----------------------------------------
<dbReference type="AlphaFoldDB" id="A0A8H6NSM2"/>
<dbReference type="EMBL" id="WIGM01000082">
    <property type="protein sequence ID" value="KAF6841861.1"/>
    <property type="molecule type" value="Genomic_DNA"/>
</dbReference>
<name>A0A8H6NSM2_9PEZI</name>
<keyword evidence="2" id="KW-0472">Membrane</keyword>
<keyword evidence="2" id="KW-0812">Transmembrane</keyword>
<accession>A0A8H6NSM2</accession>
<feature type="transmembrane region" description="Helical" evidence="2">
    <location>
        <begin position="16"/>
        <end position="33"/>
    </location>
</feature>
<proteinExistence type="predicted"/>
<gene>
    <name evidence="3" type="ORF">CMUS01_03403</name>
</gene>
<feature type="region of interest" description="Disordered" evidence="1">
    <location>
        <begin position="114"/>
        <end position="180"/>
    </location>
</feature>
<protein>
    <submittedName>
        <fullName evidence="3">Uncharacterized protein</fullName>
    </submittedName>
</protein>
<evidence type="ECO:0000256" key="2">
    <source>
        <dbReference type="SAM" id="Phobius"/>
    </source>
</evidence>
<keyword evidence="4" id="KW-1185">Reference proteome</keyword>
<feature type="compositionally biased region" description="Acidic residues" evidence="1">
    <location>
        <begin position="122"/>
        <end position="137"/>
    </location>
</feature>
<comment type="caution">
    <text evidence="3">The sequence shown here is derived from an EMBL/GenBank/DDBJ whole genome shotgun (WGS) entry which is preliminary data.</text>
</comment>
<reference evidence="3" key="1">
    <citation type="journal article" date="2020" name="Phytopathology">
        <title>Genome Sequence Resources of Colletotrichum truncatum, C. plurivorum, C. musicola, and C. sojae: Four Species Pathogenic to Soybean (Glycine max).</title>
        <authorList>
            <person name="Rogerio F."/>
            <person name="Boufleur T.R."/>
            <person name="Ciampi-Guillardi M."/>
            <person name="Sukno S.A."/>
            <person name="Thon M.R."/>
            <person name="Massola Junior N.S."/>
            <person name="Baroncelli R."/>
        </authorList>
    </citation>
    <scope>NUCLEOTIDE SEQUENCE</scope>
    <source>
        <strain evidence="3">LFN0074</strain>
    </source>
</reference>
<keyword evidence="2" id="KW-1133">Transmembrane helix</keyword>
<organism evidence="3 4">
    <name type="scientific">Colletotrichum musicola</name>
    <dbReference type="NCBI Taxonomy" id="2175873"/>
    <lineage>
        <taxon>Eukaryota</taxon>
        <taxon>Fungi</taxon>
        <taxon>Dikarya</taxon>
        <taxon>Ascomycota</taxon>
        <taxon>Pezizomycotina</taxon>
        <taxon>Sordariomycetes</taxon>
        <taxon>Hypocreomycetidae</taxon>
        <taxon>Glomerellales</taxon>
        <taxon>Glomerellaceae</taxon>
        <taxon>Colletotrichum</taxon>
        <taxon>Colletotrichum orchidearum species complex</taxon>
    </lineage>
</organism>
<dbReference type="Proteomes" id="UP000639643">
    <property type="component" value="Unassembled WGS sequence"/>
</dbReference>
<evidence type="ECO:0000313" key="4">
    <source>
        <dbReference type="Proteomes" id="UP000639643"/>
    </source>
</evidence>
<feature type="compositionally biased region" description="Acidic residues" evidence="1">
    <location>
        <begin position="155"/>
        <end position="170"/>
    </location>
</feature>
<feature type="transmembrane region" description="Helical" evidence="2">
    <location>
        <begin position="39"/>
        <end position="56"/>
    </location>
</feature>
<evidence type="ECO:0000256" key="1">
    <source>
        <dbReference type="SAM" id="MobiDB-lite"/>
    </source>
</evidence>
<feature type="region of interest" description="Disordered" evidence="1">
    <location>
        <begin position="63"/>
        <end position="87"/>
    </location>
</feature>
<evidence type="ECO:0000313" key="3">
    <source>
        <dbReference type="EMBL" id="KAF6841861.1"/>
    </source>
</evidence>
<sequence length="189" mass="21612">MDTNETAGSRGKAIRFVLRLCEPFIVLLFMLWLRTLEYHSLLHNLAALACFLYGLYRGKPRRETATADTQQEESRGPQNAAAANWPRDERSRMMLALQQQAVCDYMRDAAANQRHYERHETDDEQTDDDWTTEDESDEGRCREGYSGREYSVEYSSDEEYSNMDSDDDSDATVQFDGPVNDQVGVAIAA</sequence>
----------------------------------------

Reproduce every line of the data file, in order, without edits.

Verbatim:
<dbReference type="AlphaFoldDB" id="A0A8H6NSM2"/>
<dbReference type="EMBL" id="WIGM01000082">
    <property type="protein sequence ID" value="KAF6841861.1"/>
    <property type="molecule type" value="Genomic_DNA"/>
</dbReference>
<name>A0A8H6NSM2_9PEZI</name>
<keyword evidence="2" id="KW-0472">Membrane</keyword>
<keyword evidence="2" id="KW-0812">Transmembrane</keyword>
<accession>A0A8H6NSM2</accession>
<feature type="transmembrane region" description="Helical" evidence="2">
    <location>
        <begin position="16"/>
        <end position="33"/>
    </location>
</feature>
<proteinExistence type="predicted"/>
<gene>
    <name evidence="3" type="ORF">CMUS01_03403</name>
</gene>
<feature type="region of interest" description="Disordered" evidence="1">
    <location>
        <begin position="114"/>
        <end position="180"/>
    </location>
</feature>
<protein>
    <submittedName>
        <fullName evidence="3">Uncharacterized protein</fullName>
    </submittedName>
</protein>
<evidence type="ECO:0000256" key="2">
    <source>
        <dbReference type="SAM" id="Phobius"/>
    </source>
</evidence>
<keyword evidence="4" id="KW-1185">Reference proteome</keyword>
<feature type="compositionally biased region" description="Acidic residues" evidence="1">
    <location>
        <begin position="122"/>
        <end position="137"/>
    </location>
</feature>
<comment type="caution">
    <text evidence="3">The sequence shown here is derived from an EMBL/GenBank/DDBJ whole genome shotgun (WGS) entry which is preliminary data.</text>
</comment>
<reference evidence="3" key="1">
    <citation type="journal article" date="2020" name="Phytopathology">
        <title>Genome Sequence Resources of Colletotrichum truncatum, C. plurivorum, C. musicola, and C. sojae: Four Species Pathogenic to Soybean (Glycine max).</title>
        <authorList>
            <person name="Rogerio F."/>
            <person name="Boufleur T.R."/>
            <person name="Ciampi-Guillardi M."/>
            <person name="Sukno S.A."/>
            <person name="Thon M.R."/>
            <person name="Massola Junior N.S."/>
            <person name="Baroncelli R."/>
        </authorList>
    </citation>
    <scope>NUCLEOTIDE SEQUENCE</scope>
    <source>
        <strain evidence="3">LFN0074</strain>
    </source>
</reference>
<keyword evidence="2" id="KW-1133">Transmembrane helix</keyword>
<organism evidence="3 4">
    <name type="scientific">Colletotrichum musicola</name>
    <dbReference type="NCBI Taxonomy" id="2175873"/>
    <lineage>
        <taxon>Eukaryota</taxon>
        <taxon>Fungi</taxon>
        <taxon>Dikarya</taxon>
        <taxon>Ascomycota</taxon>
        <taxon>Pezizomycotina</taxon>
        <taxon>Sordariomycetes</taxon>
        <taxon>Hypocreomycetidae</taxon>
        <taxon>Glomerellales</taxon>
        <taxon>Glomerellaceae</taxon>
        <taxon>Colletotrichum</taxon>
        <taxon>Colletotrichum orchidearum species complex</taxon>
    </lineage>
</organism>
<dbReference type="Proteomes" id="UP000639643">
    <property type="component" value="Unassembled WGS sequence"/>
</dbReference>
<evidence type="ECO:0000313" key="4">
    <source>
        <dbReference type="Proteomes" id="UP000639643"/>
    </source>
</evidence>
<feature type="compositionally biased region" description="Acidic residues" evidence="1">
    <location>
        <begin position="155"/>
        <end position="170"/>
    </location>
</feature>
<feature type="transmembrane region" description="Helical" evidence="2">
    <location>
        <begin position="39"/>
        <end position="56"/>
    </location>
</feature>
<evidence type="ECO:0000256" key="1">
    <source>
        <dbReference type="SAM" id="MobiDB-lite"/>
    </source>
</evidence>
<feature type="region of interest" description="Disordered" evidence="1">
    <location>
        <begin position="63"/>
        <end position="87"/>
    </location>
</feature>
<evidence type="ECO:0000313" key="3">
    <source>
        <dbReference type="EMBL" id="KAF6841861.1"/>
    </source>
</evidence>
<sequence length="189" mass="21612">MDTNETAGSRGKAIRFVLRLCEPFIVLLFMLWLRTLEYHSLLHNLAALACFLYGLYRGKPRRETATADTQQEESRGPQNAAAANWPRDERSRMMLALQQQAVCDYMRDAAANQRHYERHETDDEQTDDDWTTEDESDEGRCREGYSGREYSVEYSSDEEYSNMDSDDDSDATVQFDGPVNDQVGVAIAA</sequence>